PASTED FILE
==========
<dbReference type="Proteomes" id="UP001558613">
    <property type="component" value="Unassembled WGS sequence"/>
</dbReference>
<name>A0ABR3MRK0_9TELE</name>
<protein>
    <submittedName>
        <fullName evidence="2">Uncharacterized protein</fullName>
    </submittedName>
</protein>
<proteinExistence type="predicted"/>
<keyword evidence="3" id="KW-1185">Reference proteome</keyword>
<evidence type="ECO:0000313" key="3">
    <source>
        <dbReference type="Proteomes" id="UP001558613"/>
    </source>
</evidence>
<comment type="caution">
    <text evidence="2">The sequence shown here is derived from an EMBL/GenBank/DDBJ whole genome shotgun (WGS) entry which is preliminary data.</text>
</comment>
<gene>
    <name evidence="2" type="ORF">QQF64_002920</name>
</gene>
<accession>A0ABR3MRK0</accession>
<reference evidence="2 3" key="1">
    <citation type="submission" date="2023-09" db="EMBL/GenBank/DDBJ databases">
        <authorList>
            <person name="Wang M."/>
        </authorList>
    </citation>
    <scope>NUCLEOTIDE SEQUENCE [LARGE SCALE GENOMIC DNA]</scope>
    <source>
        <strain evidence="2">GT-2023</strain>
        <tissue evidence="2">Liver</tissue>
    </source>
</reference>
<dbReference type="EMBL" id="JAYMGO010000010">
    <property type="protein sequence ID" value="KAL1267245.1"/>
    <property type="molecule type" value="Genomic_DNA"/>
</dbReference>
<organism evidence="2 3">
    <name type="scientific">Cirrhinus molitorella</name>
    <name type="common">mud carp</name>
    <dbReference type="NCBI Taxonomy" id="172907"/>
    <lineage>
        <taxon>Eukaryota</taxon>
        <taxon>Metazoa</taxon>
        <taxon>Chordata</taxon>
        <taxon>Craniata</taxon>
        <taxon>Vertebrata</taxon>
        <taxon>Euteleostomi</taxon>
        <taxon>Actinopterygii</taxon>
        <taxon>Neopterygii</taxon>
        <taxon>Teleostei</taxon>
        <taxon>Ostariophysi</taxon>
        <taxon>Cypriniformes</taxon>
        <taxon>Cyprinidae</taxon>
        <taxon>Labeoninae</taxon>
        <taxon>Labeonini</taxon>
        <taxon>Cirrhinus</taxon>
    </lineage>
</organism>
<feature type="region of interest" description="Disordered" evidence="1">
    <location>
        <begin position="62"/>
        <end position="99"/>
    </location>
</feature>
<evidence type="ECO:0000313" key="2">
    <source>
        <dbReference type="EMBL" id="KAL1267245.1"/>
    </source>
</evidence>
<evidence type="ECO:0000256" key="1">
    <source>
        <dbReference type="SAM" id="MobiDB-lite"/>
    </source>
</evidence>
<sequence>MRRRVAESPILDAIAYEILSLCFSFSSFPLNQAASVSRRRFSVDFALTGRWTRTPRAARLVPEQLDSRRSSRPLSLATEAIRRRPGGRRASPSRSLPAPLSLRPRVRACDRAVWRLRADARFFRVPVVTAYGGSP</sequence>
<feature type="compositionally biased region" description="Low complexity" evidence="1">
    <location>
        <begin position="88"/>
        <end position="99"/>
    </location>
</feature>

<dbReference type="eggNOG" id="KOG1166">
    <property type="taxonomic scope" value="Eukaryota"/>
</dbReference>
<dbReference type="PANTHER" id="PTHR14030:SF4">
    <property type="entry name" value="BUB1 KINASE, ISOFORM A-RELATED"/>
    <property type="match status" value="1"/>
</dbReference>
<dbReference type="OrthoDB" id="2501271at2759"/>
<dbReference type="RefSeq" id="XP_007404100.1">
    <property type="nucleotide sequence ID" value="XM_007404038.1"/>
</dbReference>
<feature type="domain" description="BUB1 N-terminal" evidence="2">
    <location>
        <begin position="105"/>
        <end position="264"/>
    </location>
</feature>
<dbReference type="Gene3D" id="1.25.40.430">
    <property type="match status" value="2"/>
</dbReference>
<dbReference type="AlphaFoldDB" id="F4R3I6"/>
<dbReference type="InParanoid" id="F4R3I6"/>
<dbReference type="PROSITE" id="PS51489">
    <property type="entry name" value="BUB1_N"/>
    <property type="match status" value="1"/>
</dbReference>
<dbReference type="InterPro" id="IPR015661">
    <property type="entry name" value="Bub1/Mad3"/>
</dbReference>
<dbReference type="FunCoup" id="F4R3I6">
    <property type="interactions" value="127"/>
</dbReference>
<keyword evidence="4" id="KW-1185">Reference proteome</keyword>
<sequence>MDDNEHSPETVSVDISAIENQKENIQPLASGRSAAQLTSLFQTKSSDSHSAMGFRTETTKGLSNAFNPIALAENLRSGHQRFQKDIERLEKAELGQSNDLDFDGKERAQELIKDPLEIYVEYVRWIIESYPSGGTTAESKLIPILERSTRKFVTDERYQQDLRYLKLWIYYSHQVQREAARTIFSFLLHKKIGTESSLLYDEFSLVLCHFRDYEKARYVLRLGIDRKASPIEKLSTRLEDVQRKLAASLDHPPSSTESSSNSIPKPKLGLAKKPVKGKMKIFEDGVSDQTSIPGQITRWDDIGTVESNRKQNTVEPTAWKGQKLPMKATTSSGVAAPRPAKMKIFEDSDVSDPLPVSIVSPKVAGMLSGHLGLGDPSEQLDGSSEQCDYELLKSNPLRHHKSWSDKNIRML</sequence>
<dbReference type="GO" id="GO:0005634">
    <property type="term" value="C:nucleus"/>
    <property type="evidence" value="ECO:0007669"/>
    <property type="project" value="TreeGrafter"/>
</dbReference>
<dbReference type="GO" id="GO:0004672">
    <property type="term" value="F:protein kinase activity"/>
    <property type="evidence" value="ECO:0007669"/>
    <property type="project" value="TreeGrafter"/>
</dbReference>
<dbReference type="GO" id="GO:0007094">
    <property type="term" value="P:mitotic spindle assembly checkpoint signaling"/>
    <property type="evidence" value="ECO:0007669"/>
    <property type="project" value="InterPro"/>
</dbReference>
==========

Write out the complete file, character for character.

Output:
<dbReference type="Proteomes" id="UP001558613">
    <property type="component" value="Unassembled WGS sequence"/>
</dbReference>
<name>A0ABR3MRK0_9TELE</name>
<protein>
    <submittedName>
        <fullName evidence="2">Uncharacterized protein</fullName>
    </submittedName>
</protein>
<proteinExistence type="predicted"/>
<keyword evidence="3" id="KW-1185">Reference proteome</keyword>
<evidence type="ECO:0000313" key="3">
    <source>
        <dbReference type="Proteomes" id="UP001558613"/>
    </source>
</evidence>
<comment type="caution">
    <text evidence="2">The sequence shown here is derived from an EMBL/GenBank/DDBJ whole genome shotgun (WGS) entry which is preliminary data.</text>
</comment>
<gene>
    <name evidence="2" type="ORF">QQF64_002920</name>
</gene>
<accession>A0ABR3MRK0</accession>
<reference evidence="2 3" key="1">
    <citation type="submission" date="2023-09" db="EMBL/GenBank/DDBJ databases">
        <authorList>
            <person name="Wang M."/>
        </authorList>
    </citation>
    <scope>NUCLEOTIDE SEQUENCE [LARGE SCALE GENOMIC DNA]</scope>
    <source>
        <strain evidence="2">GT-2023</strain>
        <tissue evidence="2">Liver</tissue>
    </source>
</reference>
<dbReference type="EMBL" id="JAYMGO010000010">
    <property type="protein sequence ID" value="KAL1267245.1"/>
    <property type="molecule type" value="Genomic_DNA"/>
</dbReference>
<organism evidence="2 3">
    <name type="scientific">Cirrhinus molitorella</name>
    <name type="common">mud carp</name>
    <dbReference type="NCBI Taxonomy" id="172907"/>
    <lineage>
        <taxon>Eukaryota</taxon>
        <taxon>Metazoa</taxon>
        <taxon>Chordata</taxon>
        <taxon>Craniata</taxon>
        <taxon>Vertebrata</taxon>
        <taxon>Euteleostomi</taxon>
        <taxon>Actinopterygii</taxon>
        <taxon>Neopterygii</taxon>
        <taxon>Teleostei</taxon>
        <taxon>Ostariophysi</taxon>
        <taxon>Cypriniformes</taxon>
        <taxon>Cyprinidae</taxon>
        <taxon>Labeoninae</taxon>
        <taxon>Labeonini</taxon>
        <taxon>Cirrhinus</taxon>
    </lineage>
</organism>
<feature type="region of interest" description="Disordered" evidence="1">
    <location>
        <begin position="62"/>
        <end position="99"/>
    </location>
</feature>
<evidence type="ECO:0000313" key="2">
    <source>
        <dbReference type="EMBL" id="KAL1267245.1"/>
    </source>
</evidence>
<evidence type="ECO:0000256" key="1">
    <source>
        <dbReference type="SAM" id="MobiDB-lite"/>
    </source>
</evidence>
<sequence>MRRRVAESPILDAIAYEILSLCFSFSSFPLNQAASVSRRRFSVDFALTGRWTRTPRAARLVPEQLDSRRSSRPLSLATEAIRRRPGGRRASPSRSLPAPLSLRPRVRACDRAVWRLRADARFFRVPVVTAYGGSP</sequence>
<feature type="compositionally biased region" description="Low complexity" evidence="1">
    <location>
        <begin position="88"/>
        <end position="99"/>
    </location>
</feature>

<dbReference type="eggNOG" id="KOG1166">
    <property type="taxonomic scope" value="Eukaryota"/>
</dbReference>
<dbReference type="PANTHER" id="PTHR14030:SF4">
    <property type="entry name" value="BUB1 KINASE, ISOFORM A-RELATED"/>
    <property type="match status" value="1"/>
</dbReference>
<dbReference type="OrthoDB" id="2501271at2759"/>
<dbReference type="RefSeq" id="XP_007404100.1">
    <property type="nucleotide sequence ID" value="XM_007404038.1"/>
</dbReference>
<feature type="domain" description="BUB1 N-terminal" evidence="2">
    <location>
        <begin position="105"/>
        <end position="264"/>
    </location>
</feature>
<dbReference type="Gene3D" id="1.25.40.430">
    <property type="match status" value="2"/>
</dbReference>
<dbReference type="AlphaFoldDB" id="F4R3I6"/>
<dbReference type="InParanoid" id="F4R3I6"/>
<dbReference type="PROSITE" id="PS51489">
    <property type="entry name" value="BUB1_N"/>
    <property type="match status" value="1"/>
</dbReference>
<dbReference type="InterPro" id="IPR015661">
    <property type="entry name" value="Bub1/Mad3"/>
</dbReference>
<dbReference type="FunCoup" id="F4R3I6">
    <property type="interactions" value="127"/>
</dbReference>
<keyword evidence="4" id="KW-1185">Reference proteome</keyword>
<sequence>MDDNEHSPETVSVDISAIENQKENIQPLASGRSAAQLTSLFQTKSSDSHSAMGFRTETTKGLSNAFNPIALAENLRSGHQRFQKDIERLEKAELGQSNDLDFDGKERAQELIKDPLEIYVEYVRWIIESYPSGGTTAESKLIPILERSTRKFVTDERYQQDLRYLKLWIYYSHQVQREAARTIFSFLLHKKIGTESSLLYDEFSLVLCHFRDYEKARYVLRLGIDRKASPIEKLSTRLEDVQRKLAASLDHPPSSTESSSNSIPKPKLGLAKKPVKGKMKIFEDGVSDQTSIPGQITRWDDIGTVESNRKQNTVEPTAWKGQKLPMKATTSSGVAAPRPAKMKIFEDSDVSDPLPVSIVSPKVAGMLSGHLGLGDPSEQLDGSSEQCDYELLKSNPLRHHKSWSDKNIRML</sequence>
<dbReference type="GO" id="GO:0005634">
    <property type="term" value="C:nucleus"/>
    <property type="evidence" value="ECO:0007669"/>
    <property type="project" value="TreeGrafter"/>
</dbReference>
<dbReference type="GO" id="GO:0004672">
    <property type="term" value="F:protein kinase activity"/>
    <property type="evidence" value="ECO:0007669"/>
    <property type="project" value="TreeGrafter"/>
</dbReference>
<dbReference type="GO" id="GO:0007094">
    <property type="term" value="P:mitotic spindle assembly checkpoint signaling"/>
    <property type="evidence" value="ECO:0007669"/>
    <property type="project" value="InterPro"/>
</dbReference>